UK can be proud of support for Ukraine, PM tells ministers

Boris Johnson said the invasion of Ukraine had been a ‘dark day’ for Europe.

24 February 2022

Vladimir Putin has launched “a cynical and brutal invasion for his own vainglorious ends”, Boris Johnson has said, as he approached the end of what he called a “dark day in the history of our continent”.

The Prime Minister addressed his Cabinet on Thursday evening, having earlier announced the “largest and most severe” package of sanctions Russia has ever faced to punish “blood-stained aggressor” Mr Putin for invading Ukraine in the early hours.

Mr Johnson said the UK could be proud of its role in the fightback, including for providing lethal defensive weaponry to the Ukrainian government.

He told ministers that “Putin must fail”.

Meanwhile, the Duke and Duchess of Sussex said they “stand with the people of Ukraine”.

Earlier, Mr Johnson set out his second barrage of sanctions to “hobble the Russian economy”.

Mr Johnson said he was sanctioning “all the major manufacturers that support Putin’s war machine”, will ban Aeroflot from touching down planes in the UK and will freeze the assets of all major Russian banks, including immediately against VTB.

But he resisted calls from some MPs and Ukraine’s ambassador to London to support Nato introducing a no-fly zone over Ukraine.

Mr Johnson is understood to have pushed G7 leaders to cut Russia out of the Swift system, a type of international bank sort code.

Cabinet meeting
Defence secretary Ben Wallace and Foreign Secretary Liz Truss leaving Downing Street (James Manning/PA)

In a White House briefing, US President Joe Biden said the move was “always an option but right now that’s not the position that the rest of Europe wishes to take”.

German Chancellor Olaf Scholz was reported to have said that certain measures should be “for a situation where it is necessary to do other things as well” when asked about Swift, while Dutch Prime Minister Mark Rutte said it was a “sensitive” issue “because it would also have an enormous impact on ourselves”.

But Ukraine’s foreign minister Dmytro Kuleba tweeted those who opposed Russia being blocked from the Swift payment system would have “the blood of innocent Ukrainian men, women and children… on their hands”.

Among the new UK sanctions introduced were measures to hit five further oligarchs, including the Russian president’s former son-in-law, and to target more than 100 businesses and individuals.

Mr Johnson said the measures are “the largest and most severe package of economic sanctions that Russia has ever seen”, but vowed to go further.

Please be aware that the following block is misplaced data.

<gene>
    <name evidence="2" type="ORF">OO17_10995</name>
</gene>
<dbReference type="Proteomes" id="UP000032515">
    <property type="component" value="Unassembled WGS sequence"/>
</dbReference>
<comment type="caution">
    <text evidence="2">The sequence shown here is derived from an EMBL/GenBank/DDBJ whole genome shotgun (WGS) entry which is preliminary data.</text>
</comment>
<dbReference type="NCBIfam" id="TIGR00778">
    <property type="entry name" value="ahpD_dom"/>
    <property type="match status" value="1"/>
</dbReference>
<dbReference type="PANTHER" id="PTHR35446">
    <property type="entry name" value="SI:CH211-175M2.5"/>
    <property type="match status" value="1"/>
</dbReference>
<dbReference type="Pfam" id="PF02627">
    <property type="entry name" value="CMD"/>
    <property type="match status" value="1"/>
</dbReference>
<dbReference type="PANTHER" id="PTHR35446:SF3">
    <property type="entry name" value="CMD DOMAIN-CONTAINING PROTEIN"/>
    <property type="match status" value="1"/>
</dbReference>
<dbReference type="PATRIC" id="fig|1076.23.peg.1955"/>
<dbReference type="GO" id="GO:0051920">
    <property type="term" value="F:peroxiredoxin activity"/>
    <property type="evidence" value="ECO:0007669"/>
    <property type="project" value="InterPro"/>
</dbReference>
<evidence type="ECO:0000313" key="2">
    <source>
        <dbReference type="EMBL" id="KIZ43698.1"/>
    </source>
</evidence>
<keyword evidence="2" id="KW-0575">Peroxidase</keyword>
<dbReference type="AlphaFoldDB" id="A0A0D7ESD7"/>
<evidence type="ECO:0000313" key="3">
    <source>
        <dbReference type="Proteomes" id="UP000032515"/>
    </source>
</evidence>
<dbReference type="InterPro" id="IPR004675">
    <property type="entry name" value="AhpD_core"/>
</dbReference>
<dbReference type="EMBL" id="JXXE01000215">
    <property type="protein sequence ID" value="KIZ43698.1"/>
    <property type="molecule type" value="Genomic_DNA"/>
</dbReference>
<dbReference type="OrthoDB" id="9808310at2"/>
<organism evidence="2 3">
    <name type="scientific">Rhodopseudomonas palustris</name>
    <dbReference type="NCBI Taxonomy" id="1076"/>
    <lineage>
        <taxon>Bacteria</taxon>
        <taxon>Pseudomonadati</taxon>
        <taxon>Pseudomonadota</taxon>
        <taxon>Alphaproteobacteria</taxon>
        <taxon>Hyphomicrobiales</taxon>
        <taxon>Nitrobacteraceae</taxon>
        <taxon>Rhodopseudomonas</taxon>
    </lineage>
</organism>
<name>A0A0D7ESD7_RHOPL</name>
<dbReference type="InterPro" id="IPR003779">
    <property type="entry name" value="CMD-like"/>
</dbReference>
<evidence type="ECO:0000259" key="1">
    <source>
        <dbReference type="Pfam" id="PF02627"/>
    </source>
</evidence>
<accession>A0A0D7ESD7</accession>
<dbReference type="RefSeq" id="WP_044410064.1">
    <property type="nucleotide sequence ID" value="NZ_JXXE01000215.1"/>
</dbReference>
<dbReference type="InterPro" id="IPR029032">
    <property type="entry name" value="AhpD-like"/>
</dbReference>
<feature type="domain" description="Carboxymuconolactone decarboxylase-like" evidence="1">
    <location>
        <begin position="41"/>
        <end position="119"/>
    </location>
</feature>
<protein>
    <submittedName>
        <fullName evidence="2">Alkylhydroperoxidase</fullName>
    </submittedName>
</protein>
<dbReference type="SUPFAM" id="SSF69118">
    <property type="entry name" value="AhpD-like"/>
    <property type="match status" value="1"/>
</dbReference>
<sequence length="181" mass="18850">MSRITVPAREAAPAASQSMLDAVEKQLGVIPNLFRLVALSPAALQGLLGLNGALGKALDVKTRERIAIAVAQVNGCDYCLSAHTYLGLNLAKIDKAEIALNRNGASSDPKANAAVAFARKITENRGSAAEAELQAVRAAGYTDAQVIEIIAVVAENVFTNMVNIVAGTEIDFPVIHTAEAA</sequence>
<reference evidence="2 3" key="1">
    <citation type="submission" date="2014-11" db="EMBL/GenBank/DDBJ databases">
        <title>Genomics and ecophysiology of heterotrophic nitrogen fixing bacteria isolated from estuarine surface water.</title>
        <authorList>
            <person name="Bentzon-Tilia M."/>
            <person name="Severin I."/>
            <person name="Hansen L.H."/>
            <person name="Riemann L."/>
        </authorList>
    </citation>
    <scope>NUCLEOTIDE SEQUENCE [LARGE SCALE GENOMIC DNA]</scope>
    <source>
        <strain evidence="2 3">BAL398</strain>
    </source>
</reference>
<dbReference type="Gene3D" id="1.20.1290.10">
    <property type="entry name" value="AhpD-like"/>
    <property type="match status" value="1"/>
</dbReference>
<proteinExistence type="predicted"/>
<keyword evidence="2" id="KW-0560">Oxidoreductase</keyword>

“We will continue on a remorseless mission to squeeze Russia from the global economy piece by piece, day by day and week by week,” he told MPs.

Russian invasion of Ukraine
Ukrainians hold a protest against the Russian invasion of Ukraine outside Downing Street (James Manning/PA)

The five new oligarchs being hit include Kirill Shamalov, Russia’s youngest billionaire who was formerly married to Mr Putin’s daughter Katerina Tikhonova.

In the US, Mr Biden also announced extra sanctions to target Russian banks, oligarchs and high-tech sectors, with more troops deployed to Germany to bolster Nato.

“Putin is the aggressor,” Mr Biden said. “Putin chose this war, and now he and his country will bear the consequences.”

In a sombre address to the nation at midday, Mr Johnson said the world cannot stand by and allow the freedom of Ukraine to be “snuffed out” amid the Kremlin’s attack on “democracy and freedom in eastern Europe and around the world”.

He said a “vast invasion” has been launched by land, sea and air and “innumerable missiles and bombs have been raining down on an entirely innocent population”.

Mr Johnson was woken with news of the invasion in the night and spoke to Ukrainian President Volodymyr Zelensky shortly after 4am.

By just before 9pm, Ukraine’s health minister said 57 people had been killed as a result of the invasion, with 169 more wounded.

Ukrainian cities and air bases have been hit with airstrikes and shelling, and the country lost control of the Chernobyl nuclear site.

But Mr Johnson told ministers “the Ukrainian military was fighting back in defiance of Putin’s attempts to subjugate Ukraine”.

In Russia, there were reportedly protests in the streets against the action, and Mr Johnson said these “demonstrated that Putin’s actions would also face resistance from within his own country”.

Tom Keatinge, director of the Centre for Financial Crime and Security Studies at the Royal United Services Institute (RUSI) defence and security think tank, said the latest sanctions did “begin to deliver on the threatened massive consequences”.

But he added: “Of course, no one should ever expect sanctions to achieve their objectives alone, they need to be part of a package of responses and must be deployed with intent and clear objectives.

“The questions therefore are what other responses does the West have to offer; how much further are the allies willing to go; and at what cost to their own economies as Russia inevitably hits back?”

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